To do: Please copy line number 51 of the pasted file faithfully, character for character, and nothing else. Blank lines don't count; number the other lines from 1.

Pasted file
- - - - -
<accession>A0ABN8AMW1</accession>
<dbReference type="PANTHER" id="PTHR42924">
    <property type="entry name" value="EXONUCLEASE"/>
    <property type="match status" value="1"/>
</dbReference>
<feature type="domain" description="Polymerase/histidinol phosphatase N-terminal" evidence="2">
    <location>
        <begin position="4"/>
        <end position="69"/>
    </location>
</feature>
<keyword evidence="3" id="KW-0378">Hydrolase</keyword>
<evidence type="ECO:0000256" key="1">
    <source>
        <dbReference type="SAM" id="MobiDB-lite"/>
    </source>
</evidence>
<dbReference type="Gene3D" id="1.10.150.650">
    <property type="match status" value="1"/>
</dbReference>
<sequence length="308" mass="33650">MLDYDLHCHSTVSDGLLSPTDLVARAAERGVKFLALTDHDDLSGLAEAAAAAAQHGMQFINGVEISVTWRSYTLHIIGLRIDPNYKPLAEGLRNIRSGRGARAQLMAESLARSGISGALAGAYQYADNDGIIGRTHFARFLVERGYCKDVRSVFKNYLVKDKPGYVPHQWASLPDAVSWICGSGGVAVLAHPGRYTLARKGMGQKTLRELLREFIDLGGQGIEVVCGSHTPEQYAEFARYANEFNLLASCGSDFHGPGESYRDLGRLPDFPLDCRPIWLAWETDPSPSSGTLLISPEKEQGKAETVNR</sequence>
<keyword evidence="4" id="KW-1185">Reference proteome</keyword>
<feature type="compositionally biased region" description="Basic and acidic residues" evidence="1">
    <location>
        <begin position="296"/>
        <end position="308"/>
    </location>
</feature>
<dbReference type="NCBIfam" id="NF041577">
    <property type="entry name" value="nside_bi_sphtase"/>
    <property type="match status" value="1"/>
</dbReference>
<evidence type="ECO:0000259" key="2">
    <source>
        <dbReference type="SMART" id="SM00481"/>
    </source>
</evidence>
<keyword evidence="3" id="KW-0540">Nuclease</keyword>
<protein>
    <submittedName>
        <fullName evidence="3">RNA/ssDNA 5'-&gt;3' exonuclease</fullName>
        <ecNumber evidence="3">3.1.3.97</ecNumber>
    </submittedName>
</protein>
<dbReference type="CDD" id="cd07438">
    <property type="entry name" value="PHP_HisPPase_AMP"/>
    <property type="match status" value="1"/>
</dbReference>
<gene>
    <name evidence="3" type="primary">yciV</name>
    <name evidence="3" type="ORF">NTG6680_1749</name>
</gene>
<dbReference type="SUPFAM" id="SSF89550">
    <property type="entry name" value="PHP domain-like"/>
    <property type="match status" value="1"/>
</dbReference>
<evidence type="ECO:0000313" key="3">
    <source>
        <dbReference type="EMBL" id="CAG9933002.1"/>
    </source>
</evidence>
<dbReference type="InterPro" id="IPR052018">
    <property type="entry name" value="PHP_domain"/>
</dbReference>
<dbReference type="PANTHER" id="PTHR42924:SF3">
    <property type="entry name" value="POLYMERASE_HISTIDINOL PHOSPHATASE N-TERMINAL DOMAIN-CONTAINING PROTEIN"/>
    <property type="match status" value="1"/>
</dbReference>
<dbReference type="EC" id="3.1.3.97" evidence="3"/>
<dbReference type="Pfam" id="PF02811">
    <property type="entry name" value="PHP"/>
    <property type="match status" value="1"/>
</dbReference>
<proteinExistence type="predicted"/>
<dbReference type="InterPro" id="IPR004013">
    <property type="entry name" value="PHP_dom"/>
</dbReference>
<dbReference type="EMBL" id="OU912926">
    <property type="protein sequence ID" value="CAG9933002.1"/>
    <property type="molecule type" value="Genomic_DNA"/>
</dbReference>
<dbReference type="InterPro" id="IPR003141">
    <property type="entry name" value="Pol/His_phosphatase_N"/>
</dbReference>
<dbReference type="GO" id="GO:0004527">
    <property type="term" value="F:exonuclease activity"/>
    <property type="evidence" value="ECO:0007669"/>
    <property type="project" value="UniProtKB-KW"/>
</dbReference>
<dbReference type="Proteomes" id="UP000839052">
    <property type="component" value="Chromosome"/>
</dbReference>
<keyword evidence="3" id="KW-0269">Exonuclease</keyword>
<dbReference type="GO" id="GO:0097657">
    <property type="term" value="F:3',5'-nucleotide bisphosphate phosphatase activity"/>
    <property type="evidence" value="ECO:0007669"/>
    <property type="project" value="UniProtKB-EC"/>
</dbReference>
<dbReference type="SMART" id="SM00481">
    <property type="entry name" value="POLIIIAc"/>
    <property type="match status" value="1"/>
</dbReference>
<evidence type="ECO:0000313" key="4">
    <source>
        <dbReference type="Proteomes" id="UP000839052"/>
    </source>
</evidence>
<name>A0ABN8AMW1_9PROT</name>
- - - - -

    <name evidence="3" type="ORF">NTG6680_1749</name>